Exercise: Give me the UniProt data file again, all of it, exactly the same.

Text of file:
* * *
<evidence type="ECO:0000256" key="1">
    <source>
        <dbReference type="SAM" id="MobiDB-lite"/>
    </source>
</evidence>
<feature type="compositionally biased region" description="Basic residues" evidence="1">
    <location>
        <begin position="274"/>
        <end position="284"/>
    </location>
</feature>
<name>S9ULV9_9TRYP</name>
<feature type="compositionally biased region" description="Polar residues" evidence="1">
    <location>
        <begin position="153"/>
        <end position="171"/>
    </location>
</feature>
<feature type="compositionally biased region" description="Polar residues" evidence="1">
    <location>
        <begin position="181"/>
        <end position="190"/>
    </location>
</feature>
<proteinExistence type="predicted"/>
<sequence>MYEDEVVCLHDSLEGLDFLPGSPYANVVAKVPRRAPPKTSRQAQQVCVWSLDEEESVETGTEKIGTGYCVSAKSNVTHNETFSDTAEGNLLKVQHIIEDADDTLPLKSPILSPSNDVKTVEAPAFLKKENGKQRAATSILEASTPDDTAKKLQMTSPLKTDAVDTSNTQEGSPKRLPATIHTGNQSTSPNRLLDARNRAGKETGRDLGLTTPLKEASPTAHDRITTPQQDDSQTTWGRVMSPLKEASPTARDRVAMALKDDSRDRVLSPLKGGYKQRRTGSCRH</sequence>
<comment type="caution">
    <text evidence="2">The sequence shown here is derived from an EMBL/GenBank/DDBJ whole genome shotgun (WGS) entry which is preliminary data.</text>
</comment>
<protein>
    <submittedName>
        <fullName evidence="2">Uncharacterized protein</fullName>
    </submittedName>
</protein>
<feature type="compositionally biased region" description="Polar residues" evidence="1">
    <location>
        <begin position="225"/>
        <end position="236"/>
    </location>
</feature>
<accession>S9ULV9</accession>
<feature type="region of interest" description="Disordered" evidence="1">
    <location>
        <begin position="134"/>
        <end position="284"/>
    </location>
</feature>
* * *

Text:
<evidence type="ECO:0000256" key="1">
    <source>
        <dbReference type="SAM" id="MobiDB-lite"/>
    </source>
</evidence>
<feature type="compositionally biased region" description="Basic residues" evidence="1">
    <location>
        <begin position="274"/>
        <end position="284"/>
    </location>
</feature>
<name>S9ULV9_9TRYP</name>
<feature type="compositionally biased region" description="Polar residues" evidence="1">
    <location>
        <begin position="153"/>
        <end position="171"/>
    </location>
</feature>
<feature type="compositionally biased region" description="Polar residues" evidence="1">
    <location>
        <begin position="181"/>
        <end position="190"/>
    </location>
</feature>
<proteinExistence type="predicted"/>
<sequence>MYEDEVVCLHDSLEGLDFLPGSPYANVVAKVPRRAPPKTSRQAQQVCVWSLDEEESVETGTEKIGTGYCVSAKSNVTHNETFSDTAEGNLLKVQHIIEDADDTLPLKSPILSPSNDVKTVEAPAFLKKENGKQRAATSILEASTPDDTAKKLQMTSPLKTDAVDTSNTQEGSPKRLPATIHTGNQSTSPNRLLDARNRAGKETGRDLGLTTPLKEASPTAHDRITTPQQDDSQTTWGRVMSPLKEASPTARDRVAMALKDDSRDRVLSPLKGGYKQRRTGSCRH</sequence>
<comment type="caution">
    <text evidence="2">The sequence shown here is derived from an EMBL/GenBank/DDBJ whole genome shotgun (WGS) entry which is preliminary data.</text>
</comment>
<protein>
    <submittedName>
        <fullName evidence="2">Uncharacterized protein</fullName>
    </submittedName>
</protein>
<feature type="compositionally biased region" description="Polar residues" evidence="1">
    <location>
        <begin position="225"/>
        <end position="236"/>
    </location>
</feature>
<accession>S9ULV9</accession>
<feature type="region of interest" description="Disordered" evidence="1">
    <location>
        <begin position="134"/>
        <end position="284"/>
    </location>
</feature>